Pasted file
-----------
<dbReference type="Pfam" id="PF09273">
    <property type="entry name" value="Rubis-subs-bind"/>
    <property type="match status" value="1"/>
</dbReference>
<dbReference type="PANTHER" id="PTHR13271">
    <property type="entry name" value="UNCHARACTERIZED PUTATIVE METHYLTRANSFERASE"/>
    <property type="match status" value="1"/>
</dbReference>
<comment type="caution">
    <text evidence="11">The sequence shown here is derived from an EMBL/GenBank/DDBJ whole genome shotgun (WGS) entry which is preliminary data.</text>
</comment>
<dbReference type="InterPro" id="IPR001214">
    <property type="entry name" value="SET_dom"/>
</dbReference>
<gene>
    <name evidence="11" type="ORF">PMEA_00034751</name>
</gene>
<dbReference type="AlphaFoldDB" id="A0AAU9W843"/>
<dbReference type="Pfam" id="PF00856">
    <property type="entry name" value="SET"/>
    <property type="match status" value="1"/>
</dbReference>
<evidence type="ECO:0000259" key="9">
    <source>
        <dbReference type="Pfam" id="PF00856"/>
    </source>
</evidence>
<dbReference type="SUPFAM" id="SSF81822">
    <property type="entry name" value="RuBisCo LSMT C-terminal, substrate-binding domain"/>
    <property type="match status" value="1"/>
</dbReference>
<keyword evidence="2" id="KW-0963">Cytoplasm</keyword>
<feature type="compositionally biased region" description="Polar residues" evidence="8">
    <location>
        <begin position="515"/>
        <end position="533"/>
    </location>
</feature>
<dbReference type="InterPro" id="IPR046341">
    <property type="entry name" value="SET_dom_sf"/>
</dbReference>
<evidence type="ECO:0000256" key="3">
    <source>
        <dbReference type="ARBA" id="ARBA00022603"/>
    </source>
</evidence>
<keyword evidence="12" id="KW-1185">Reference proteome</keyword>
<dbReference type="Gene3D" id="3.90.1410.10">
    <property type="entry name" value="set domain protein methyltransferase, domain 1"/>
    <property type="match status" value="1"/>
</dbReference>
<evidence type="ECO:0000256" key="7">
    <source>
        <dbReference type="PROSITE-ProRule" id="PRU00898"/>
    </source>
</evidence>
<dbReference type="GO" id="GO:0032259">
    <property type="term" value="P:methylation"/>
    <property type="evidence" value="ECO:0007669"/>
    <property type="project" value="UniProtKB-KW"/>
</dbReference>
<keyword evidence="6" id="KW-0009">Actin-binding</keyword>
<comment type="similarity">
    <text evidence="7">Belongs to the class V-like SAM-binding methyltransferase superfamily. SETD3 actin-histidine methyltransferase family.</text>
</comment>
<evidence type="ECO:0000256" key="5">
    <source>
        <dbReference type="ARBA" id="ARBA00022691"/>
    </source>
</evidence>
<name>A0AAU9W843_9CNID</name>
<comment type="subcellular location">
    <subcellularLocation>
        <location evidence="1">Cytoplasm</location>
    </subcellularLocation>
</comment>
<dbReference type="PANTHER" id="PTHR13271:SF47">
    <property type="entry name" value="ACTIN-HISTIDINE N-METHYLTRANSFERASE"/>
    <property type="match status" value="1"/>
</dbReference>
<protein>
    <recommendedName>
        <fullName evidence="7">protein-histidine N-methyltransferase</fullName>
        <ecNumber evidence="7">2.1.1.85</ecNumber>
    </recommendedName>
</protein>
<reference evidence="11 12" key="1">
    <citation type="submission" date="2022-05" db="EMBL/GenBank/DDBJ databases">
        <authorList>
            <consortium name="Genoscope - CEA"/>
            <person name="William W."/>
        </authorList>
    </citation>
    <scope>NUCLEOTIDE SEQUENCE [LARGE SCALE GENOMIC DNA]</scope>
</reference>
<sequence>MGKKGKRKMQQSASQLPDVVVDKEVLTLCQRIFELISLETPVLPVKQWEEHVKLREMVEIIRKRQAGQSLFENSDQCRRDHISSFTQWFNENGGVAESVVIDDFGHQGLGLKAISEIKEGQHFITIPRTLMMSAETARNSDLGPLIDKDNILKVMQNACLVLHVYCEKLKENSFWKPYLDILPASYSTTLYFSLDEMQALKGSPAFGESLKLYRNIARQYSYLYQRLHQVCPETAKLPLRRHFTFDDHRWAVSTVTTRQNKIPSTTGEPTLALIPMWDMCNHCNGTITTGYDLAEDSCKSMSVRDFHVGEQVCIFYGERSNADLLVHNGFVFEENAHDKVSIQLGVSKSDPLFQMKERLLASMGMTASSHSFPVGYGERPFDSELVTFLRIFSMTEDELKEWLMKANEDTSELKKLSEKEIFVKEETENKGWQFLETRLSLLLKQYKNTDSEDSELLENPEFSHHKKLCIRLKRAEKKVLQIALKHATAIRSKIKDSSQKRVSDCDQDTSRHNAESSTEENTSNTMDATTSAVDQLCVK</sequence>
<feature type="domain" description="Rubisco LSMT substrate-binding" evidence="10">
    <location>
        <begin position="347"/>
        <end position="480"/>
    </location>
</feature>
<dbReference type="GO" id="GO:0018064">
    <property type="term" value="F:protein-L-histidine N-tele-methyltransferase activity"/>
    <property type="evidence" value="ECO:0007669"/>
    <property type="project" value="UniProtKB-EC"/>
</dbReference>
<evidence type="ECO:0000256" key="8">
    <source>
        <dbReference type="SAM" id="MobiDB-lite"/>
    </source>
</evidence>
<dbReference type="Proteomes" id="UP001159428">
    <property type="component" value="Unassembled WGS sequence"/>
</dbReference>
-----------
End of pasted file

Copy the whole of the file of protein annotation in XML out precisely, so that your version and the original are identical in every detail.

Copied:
<dbReference type="Pfam" id="PF09273">
    <property type="entry name" value="Rubis-subs-bind"/>
    <property type="match status" value="1"/>
</dbReference>
<dbReference type="PANTHER" id="PTHR13271">
    <property type="entry name" value="UNCHARACTERIZED PUTATIVE METHYLTRANSFERASE"/>
    <property type="match status" value="1"/>
</dbReference>
<comment type="caution">
    <text evidence="11">The sequence shown here is derived from an EMBL/GenBank/DDBJ whole genome shotgun (WGS) entry which is preliminary data.</text>
</comment>
<dbReference type="InterPro" id="IPR001214">
    <property type="entry name" value="SET_dom"/>
</dbReference>
<gene>
    <name evidence="11" type="ORF">PMEA_00034751</name>
</gene>
<dbReference type="AlphaFoldDB" id="A0AAU9W843"/>
<dbReference type="Pfam" id="PF00856">
    <property type="entry name" value="SET"/>
    <property type="match status" value="1"/>
</dbReference>
<evidence type="ECO:0000259" key="9">
    <source>
        <dbReference type="Pfam" id="PF00856"/>
    </source>
</evidence>
<dbReference type="SUPFAM" id="SSF81822">
    <property type="entry name" value="RuBisCo LSMT C-terminal, substrate-binding domain"/>
    <property type="match status" value="1"/>
</dbReference>
<keyword evidence="2" id="KW-0963">Cytoplasm</keyword>
<feature type="compositionally biased region" description="Polar residues" evidence="8">
    <location>
        <begin position="515"/>
        <end position="533"/>
    </location>
</feature>
<dbReference type="InterPro" id="IPR046341">
    <property type="entry name" value="SET_dom_sf"/>
</dbReference>
<evidence type="ECO:0000256" key="3">
    <source>
        <dbReference type="ARBA" id="ARBA00022603"/>
    </source>
</evidence>
<keyword evidence="12" id="KW-1185">Reference proteome</keyword>
<dbReference type="Gene3D" id="3.90.1410.10">
    <property type="entry name" value="set domain protein methyltransferase, domain 1"/>
    <property type="match status" value="1"/>
</dbReference>
<evidence type="ECO:0000256" key="7">
    <source>
        <dbReference type="PROSITE-ProRule" id="PRU00898"/>
    </source>
</evidence>
<dbReference type="GO" id="GO:0032259">
    <property type="term" value="P:methylation"/>
    <property type="evidence" value="ECO:0007669"/>
    <property type="project" value="UniProtKB-KW"/>
</dbReference>
<keyword evidence="6" id="KW-0009">Actin-binding</keyword>
<comment type="similarity">
    <text evidence="7">Belongs to the class V-like SAM-binding methyltransferase superfamily. SETD3 actin-histidine methyltransferase family.</text>
</comment>
<evidence type="ECO:0000256" key="5">
    <source>
        <dbReference type="ARBA" id="ARBA00022691"/>
    </source>
</evidence>
<name>A0AAU9W843_9CNID</name>
<comment type="subcellular location">
    <subcellularLocation>
        <location evidence="1">Cytoplasm</location>
    </subcellularLocation>
</comment>
<dbReference type="PANTHER" id="PTHR13271:SF47">
    <property type="entry name" value="ACTIN-HISTIDINE N-METHYLTRANSFERASE"/>
    <property type="match status" value="1"/>
</dbReference>
<protein>
    <recommendedName>
        <fullName evidence="7">protein-histidine N-methyltransferase</fullName>
        <ecNumber evidence="7">2.1.1.85</ecNumber>
    </recommendedName>
</protein>
<reference evidence="11 12" key="1">
    <citation type="submission" date="2022-05" db="EMBL/GenBank/DDBJ databases">
        <authorList>
            <consortium name="Genoscope - CEA"/>
            <person name="William W."/>
        </authorList>
    </citation>
    <scope>NUCLEOTIDE SEQUENCE [LARGE SCALE GENOMIC DNA]</scope>
</reference>
<sequence>MGKKGKRKMQQSASQLPDVVVDKEVLTLCQRIFELISLETPVLPVKQWEEHVKLREMVEIIRKRQAGQSLFENSDQCRRDHISSFTQWFNENGGVAESVVIDDFGHQGLGLKAISEIKEGQHFITIPRTLMMSAETARNSDLGPLIDKDNILKVMQNACLVLHVYCEKLKENSFWKPYLDILPASYSTTLYFSLDEMQALKGSPAFGESLKLYRNIARQYSYLYQRLHQVCPETAKLPLRRHFTFDDHRWAVSTVTTRQNKIPSTTGEPTLALIPMWDMCNHCNGTITTGYDLAEDSCKSMSVRDFHVGEQVCIFYGERSNADLLVHNGFVFEENAHDKVSIQLGVSKSDPLFQMKERLLASMGMTASSHSFPVGYGERPFDSELVTFLRIFSMTEDELKEWLMKANEDTSELKKLSEKEIFVKEETENKGWQFLETRLSLLLKQYKNTDSEDSELLENPEFSHHKKLCIRLKRAEKKVLQIALKHATAIRSKIKDSSQKRVSDCDQDTSRHNAESSTEENTSNTMDATTSAVDQLCVK</sequence>
<feature type="domain" description="Rubisco LSMT substrate-binding" evidence="10">
    <location>
        <begin position="347"/>
        <end position="480"/>
    </location>
</feature>
<dbReference type="GO" id="GO:0018064">
    <property type="term" value="F:protein-L-histidine N-tele-methyltransferase activity"/>
    <property type="evidence" value="ECO:0007669"/>
    <property type="project" value="UniProtKB-EC"/>
</dbReference>
<evidence type="ECO:0000256" key="8">
    <source>
        <dbReference type="SAM" id="MobiDB-lite"/>
    </source>
</evidence>
<dbReference type="Proteomes" id="UP001159428">
    <property type="component" value="Unassembled WGS sequence"/>
</dbReference>